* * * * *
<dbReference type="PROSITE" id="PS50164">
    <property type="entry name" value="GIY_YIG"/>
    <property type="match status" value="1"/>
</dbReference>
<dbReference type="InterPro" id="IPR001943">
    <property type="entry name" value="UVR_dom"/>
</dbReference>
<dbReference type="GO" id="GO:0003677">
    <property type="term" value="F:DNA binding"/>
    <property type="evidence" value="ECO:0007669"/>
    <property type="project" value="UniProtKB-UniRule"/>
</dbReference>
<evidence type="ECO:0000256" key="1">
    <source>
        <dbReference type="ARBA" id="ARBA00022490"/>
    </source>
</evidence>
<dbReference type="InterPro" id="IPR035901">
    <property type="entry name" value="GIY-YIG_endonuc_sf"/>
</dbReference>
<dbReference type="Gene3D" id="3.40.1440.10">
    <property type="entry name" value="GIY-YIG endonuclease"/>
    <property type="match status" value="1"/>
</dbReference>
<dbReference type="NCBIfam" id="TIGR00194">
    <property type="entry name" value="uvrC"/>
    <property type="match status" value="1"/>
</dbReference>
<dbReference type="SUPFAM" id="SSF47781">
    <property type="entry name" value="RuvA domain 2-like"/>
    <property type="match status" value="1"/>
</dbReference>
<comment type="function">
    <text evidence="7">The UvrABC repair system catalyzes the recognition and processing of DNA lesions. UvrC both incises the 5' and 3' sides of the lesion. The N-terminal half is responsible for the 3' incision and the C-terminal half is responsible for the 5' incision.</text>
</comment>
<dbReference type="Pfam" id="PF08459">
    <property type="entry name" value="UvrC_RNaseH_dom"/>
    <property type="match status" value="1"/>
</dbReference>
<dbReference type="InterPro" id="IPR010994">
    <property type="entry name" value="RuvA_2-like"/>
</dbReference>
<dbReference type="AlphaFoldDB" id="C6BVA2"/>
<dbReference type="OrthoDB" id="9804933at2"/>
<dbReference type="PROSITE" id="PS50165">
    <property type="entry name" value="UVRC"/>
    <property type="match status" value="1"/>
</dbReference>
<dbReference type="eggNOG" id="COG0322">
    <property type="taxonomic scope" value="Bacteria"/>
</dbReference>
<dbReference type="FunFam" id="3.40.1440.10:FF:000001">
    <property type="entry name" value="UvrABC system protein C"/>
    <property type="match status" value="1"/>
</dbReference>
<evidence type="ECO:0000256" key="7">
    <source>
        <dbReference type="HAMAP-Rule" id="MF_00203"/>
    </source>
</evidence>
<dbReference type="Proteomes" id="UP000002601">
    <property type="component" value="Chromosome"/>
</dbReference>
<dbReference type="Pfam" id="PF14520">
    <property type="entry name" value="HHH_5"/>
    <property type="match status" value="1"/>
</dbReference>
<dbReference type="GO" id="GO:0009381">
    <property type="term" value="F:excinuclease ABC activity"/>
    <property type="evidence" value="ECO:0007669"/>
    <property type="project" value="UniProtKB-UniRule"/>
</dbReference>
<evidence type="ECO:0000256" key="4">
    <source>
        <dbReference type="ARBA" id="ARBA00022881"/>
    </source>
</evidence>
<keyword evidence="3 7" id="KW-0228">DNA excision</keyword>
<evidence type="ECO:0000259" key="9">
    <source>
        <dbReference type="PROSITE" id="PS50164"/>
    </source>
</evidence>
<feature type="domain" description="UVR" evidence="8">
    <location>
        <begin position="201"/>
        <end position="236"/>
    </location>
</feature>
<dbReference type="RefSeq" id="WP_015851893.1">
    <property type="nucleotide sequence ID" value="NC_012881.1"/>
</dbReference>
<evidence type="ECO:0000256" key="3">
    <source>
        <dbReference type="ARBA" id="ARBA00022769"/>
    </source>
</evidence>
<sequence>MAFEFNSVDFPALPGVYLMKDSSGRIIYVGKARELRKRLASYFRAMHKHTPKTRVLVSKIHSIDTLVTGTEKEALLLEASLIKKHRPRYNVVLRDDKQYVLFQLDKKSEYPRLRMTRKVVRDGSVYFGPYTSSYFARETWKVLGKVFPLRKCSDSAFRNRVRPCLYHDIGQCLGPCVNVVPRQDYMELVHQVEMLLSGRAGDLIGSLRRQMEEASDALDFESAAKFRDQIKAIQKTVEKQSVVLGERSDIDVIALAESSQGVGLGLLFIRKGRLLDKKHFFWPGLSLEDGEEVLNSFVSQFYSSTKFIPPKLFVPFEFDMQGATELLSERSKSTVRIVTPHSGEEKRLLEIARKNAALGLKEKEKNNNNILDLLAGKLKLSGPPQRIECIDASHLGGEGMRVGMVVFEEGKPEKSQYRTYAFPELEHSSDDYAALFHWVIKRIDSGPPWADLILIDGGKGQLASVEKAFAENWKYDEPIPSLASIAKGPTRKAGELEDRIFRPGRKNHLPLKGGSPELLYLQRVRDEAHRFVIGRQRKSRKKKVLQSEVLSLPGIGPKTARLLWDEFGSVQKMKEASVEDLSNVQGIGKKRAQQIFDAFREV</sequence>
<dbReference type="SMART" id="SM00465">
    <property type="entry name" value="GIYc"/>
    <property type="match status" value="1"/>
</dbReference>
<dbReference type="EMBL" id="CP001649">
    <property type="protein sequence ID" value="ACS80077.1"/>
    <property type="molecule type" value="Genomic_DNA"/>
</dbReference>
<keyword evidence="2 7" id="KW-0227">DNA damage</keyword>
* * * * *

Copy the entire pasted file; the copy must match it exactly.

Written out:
<dbReference type="PROSITE" id="PS50164">
    <property type="entry name" value="GIY_YIG"/>
    <property type="match status" value="1"/>
</dbReference>
<dbReference type="InterPro" id="IPR001943">
    <property type="entry name" value="UVR_dom"/>
</dbReference>
<dbReference type="GO" id="GO:0003677">
    <property type="term" value="F:DNA binding"/>
    <property type="evidence" value="ECO:0007669"/>
    <property type="project" value="UniProtKB-UniRule"/>
</dbReference>
<evidence type="ECO:0000256" key="1">
    <source>
        <dbReference type="ARBA" id="ARBA00022490"/>
    </source>
</evidence>
<dbReference type="InterPro" id="IPR035901">
    <property type="entry name" value="GIY-YIG_endonuc_sf"/>
</dbReference>
<dbReference type="Gene3D" id="3.40.1440.10">
    <property type="entry name" value="GIY-YIG endonuclease"/>
    <property type="match status" value="1"/>
</dbReference>
<dbReference type="NCBIfam" id="TIGR00194">
    <property type="entry name" value="uvrC"/>
    <property type="match status" value="1"/>
</dbReference>
<dbReference type="SUPFAM" id="SSF47781">
    <property type="entry name" value="RuvA domain 2-like"/>
    <property type="match status" value="1"/>
</dbReference>
<comment type="function">
    <text evidence="7">The UvrABC repair system catalyzes the recognition and processing of DNA lesions. UvrC both incises the 5' and 3' sides of the lesion. The N-terminal half is responsible for the 3' incision and the C-terminal half is responsible for the 5' incision.</text>
</comment>
<dbReference type="Pfam" id="PF08459">
    <property type="entry name" value="UvrC_RNaseH_dom"/>
    <property type="match status" value="1"/>
</dbReference>
<dbReference type="InterPro" id="IPR010994">
    <property type="entry name" value="RuvA_2-like"/>
</dbReference>
<dbReference type="AlphaFoldDB" id="C6BVA2"/>
<dbReference type="OrthoDB" id="9804933at2"/>
<dbReference type="PROSITE" id="PS50165">
    <property type="entry name" value="UVRC"/>
    <property type="match status" value="1"/>
</dbReference>
<dbReference type="eggNOG" id="COG0322">
    <property type="taxonomic scope" value="Bacteria"/>
</dbReference>
<dbReference type="FunFam" id="3.40.1440.10:FF:000001">
    <property type="entry name" value="UvrABC system protein C"/>
    <property type="match status" value="1"/>
</dbReference>
<evidence type="ECO:0000256" key="7">
    <source>
        <dbReference type="HAMAP-Rule" id="MF_00203"/>
    </source>
</evidence>
<dbReference type="Proteomes" id="UP000002601">
    <property type="component" value="Chromosome"/>
</dbReference>
<dbReference type="Pfam" id="PF14520">
    <property type="entry name" value="HHH_5"/>
    <property type="match status" value="1"/>
</dbReference>
<dbReference type="GO" id="GO:0009381">
    <property type="term" value="F:excinuclease ABC activity"/>
    <property type="evidence" value="ECO:0007669"/>
    <property type="project" value="UniProtKB-UniRule"/>
</dbReference>
<evidence type="ECO:0000256" key="4">
    <source>
        <dbReference type="ARBA" id="ARBA00022881"/>
    </source>
</evidence>
<keyword evidence="3 7" id="KW-0228">DNA excision</keyword>
<evidence type="ECO:0000259" key="9">
    <source>
        <dbReference type="PROSITE" id="PS50164"/>
    </source>
</evidence>
<feature type="domain" description="UVR" evidence="8">
    <location>
        <begin position="201"/>
        <end position="236"/>
    </location>
</feature>
<dbReference type="RefSeq" id="WP_015851893.1">
    <property type="nucleotide sequence ID" value="NC_012881.1"/>
</dbReference>
<evidence type="ECO:0000256" key="3">
    <source>
        <dbReference type="ARBA" id="ARBA00022769"/>
    </source>
</evidence>
<sequence>MAFEFNSVDFPALPGVYLMKDSSGRIIYVGKARELRKRLASYFRAMHKHTPKTRVLVSKIHSIDTLVTGTEKEALLLEASLIKKHRPRYNVVLRDDKQYVLFQLDKKSEYPRLRMTRKVVRDGSVYFGPYTSSYFARETWKVLGKVFPLRKCSDSAFRNRVRPCLYHDIGQCLGPCVNVVPRQDYMELVHQVEMLLSGRAGDLIGSLRRQMEEASDALDFESAAKFRDQIKAIQKTVEKQSVVLGERSDIDVIALAESSQGVGLGLLFIRKGRLLDKKHFFWPGLSLEDGEEVLNSFVSQFYSSTKFIPPKLFVPFEFDMQGATELLSERSKSTVRIVTPHSGEEKRLLEIARKNAALGLKEKEKNNNNILDLLAGKLKLSGPPQRIECIDASHLGGEGMRVGMVVFEEGKPEKSQYRTYAFPELEHSSDDYAALFHWVIKRIDSGPPWADLILIDGGKGQLASVEKAFAENWKYDEPIPSLASIAKGPTRKAGELEDRIFRPGRKNHLPLKGGSPELLYLQRVRDEAHRFVIGRQRKSRKKKVLQSEVLSLPGIGPKTARLLWDEFGSVQKMKEASVEDLSNVQGIGKKRAQQIFDAFREV</sequence>
<dbReference type="SMART" id="SM00465">
    <property type="entry name" value="GIYc"/>
    <property type="match status" value="1"/>
</dbReference>
<dbReference type="EMBL" id="CP001649">
    <property type="protein sequence ID" value="ACS80077.1"/>
    <property type="molecule type" value="Genomic_DNA"/>
</dbReference>
<keyword evidence="2 7" id="KW-0227">DNA damage</keyword>